AGirl Worth Fighting For: A Critical/Cultural Analysis of Disney’s Mulan

A Girl Worth Fighting For: A Critical/Cultural Analysis of Disney’s Mulan Disney’s 1998 classic tale, Mulan, is renowned as a timeless film, one that inspires young girls everywhere. It is by far the most girl-power filled film in the Disney Princess franchise due to its eponymous heroine who goes to war in place of her father by impersonating a male soldier. Not only does she singlehandedly save the whole country of China, but she also manages to get a husband in the process, with whom she lives happily ever after. Although this sounds like the perfect tale of girl power, some more sinister themes lay beneath the innocuous, picturesque surface. Set in the Northern Wei dynasty of China, the gender roles of China were simple as depicted through song in Mulan.

“We all must serve our Emperor… a man by bearing arms, a girl by bearing sons.” Mulan’s one and only role in life is to marry a man, who she is deemed fit for and to bear many sons and tend to the home. She is to live a life of homely domesticity. This is perhaps one of the most obvious motifs that don’t shine a nice pretty light on Mulan. Mulan has to go to a beauty salon in order to meet the matchmaker and “bring honor” to her family. At the salon, Mulan is mercilessly soaked in a freezing bath, has her hair tied up neatly, her waist laced up, and is overloaded with excessive make-up and jewels. The potential brides, Mulan included, are thus made to look like “cultured pearls, each a perfect porcelain doll.” According to the beauty specialists, “A girl can bring her family great honor in one way, by striking a good match.” They preach that “Men want girls with good taste, calm, obedient, who work fast-paced, with good breeding and a tiny waist.” This demonstrates high and adore. However, next time, do not let yourself be so easily grabbed by the catchy musical numbers and seemingly revolutionary story that is told. Yes, Mulan is an unorthodox heroine who changes all the rules, but she does so by conforming to a flawed system and affecting change from the inside, under the guise of a man. In lieu of doing it as a woman, it is not as girl power filled as many of us would like to believe. She, for the most part, affects all of this change as a man. Once she’s discovered, all her hard work in the training and the relationships she’s forged are all tossed to the wind and she’s quickly relegated back to her place as a lowly woman. However, despite its flawed execution in being a girl power story, it embodies a quintessential feel-good, be true to your heart film that will leave you wanting to affect change in the world around you.?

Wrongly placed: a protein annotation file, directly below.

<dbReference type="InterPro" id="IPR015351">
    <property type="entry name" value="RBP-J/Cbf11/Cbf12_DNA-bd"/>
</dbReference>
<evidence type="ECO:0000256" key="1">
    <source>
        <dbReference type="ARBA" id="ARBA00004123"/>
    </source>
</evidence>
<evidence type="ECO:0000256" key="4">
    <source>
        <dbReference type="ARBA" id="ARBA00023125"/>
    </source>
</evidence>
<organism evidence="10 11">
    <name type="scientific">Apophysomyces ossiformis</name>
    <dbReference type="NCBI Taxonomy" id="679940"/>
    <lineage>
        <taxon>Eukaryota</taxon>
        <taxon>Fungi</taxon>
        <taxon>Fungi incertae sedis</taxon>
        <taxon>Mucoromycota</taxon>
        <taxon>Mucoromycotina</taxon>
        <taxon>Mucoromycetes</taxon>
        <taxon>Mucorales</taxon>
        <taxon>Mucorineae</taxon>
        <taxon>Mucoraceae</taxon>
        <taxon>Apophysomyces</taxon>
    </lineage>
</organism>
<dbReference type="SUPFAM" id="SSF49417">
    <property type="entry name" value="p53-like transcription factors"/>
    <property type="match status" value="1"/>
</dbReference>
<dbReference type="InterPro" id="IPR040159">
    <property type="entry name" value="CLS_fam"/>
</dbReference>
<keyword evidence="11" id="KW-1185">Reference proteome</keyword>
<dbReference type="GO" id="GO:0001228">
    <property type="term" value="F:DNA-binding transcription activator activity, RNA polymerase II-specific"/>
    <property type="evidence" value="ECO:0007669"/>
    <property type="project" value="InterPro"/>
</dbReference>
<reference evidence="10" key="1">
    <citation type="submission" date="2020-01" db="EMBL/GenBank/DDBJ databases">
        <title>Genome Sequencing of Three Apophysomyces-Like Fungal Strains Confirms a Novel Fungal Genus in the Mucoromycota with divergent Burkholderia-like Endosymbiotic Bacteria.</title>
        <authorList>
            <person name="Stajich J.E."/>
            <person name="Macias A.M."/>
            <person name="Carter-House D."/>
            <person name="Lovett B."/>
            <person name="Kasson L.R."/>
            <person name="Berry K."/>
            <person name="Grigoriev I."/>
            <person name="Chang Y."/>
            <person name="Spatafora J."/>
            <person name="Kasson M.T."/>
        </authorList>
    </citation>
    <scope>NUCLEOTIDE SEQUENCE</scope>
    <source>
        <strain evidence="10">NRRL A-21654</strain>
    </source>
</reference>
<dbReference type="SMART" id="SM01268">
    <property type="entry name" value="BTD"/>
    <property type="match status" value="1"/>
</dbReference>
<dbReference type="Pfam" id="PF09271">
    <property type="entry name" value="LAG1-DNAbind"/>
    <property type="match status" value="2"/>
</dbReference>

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AGirl Worth Fighting For: A Critical/Cultural Analysis of Disney’s Mulan. (2018, Feb 05). Retrieved from